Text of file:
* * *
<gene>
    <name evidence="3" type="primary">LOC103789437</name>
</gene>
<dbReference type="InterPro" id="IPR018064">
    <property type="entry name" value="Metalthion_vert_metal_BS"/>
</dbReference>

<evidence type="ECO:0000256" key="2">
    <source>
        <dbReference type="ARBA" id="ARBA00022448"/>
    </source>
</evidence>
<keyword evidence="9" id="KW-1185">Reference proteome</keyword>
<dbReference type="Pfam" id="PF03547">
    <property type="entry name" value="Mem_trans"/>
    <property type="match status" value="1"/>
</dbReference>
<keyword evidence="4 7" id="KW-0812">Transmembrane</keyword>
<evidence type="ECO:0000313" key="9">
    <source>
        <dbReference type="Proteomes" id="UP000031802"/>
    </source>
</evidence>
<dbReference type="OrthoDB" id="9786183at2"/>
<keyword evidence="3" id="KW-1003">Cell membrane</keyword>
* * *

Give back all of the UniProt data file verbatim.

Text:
<gene>
    <name evidence="3" type="primary">LOC103789437</name>
</gene>
<dbReference type="InterPro" id="IPR018064">
    <property type="entry name" value="Metalthion_vert_metal_BS"/>
</dbReference>

<evidence type="ECO:0000256" key="2">
    <source>
        <dbReference type="ARBA" id="ARBA00022448"/>
    </source>
</evidence>
<keyword evidence="9" id="KW-1185">Reference proteome</keyword>
<dbReference type="Pfam" id="PF03547">
    <property type="entry name" value="Mem_trans"/>
    <property type="match status" value="1"/>
</dbReference>
<keyword evidence="4 7" id="KW-0812">Transmembrane</keyword>
<evidence type="ECO:0000313" key="9">
    <source>
        <dbReference type="Proteomes" id="UP000031802"/>
    </source>
</evidence>
<dbReference type="OrthoDB" id="9786183at2"/>
<keyword evidence="3" id="KW-1003">Cell membrane</keyword>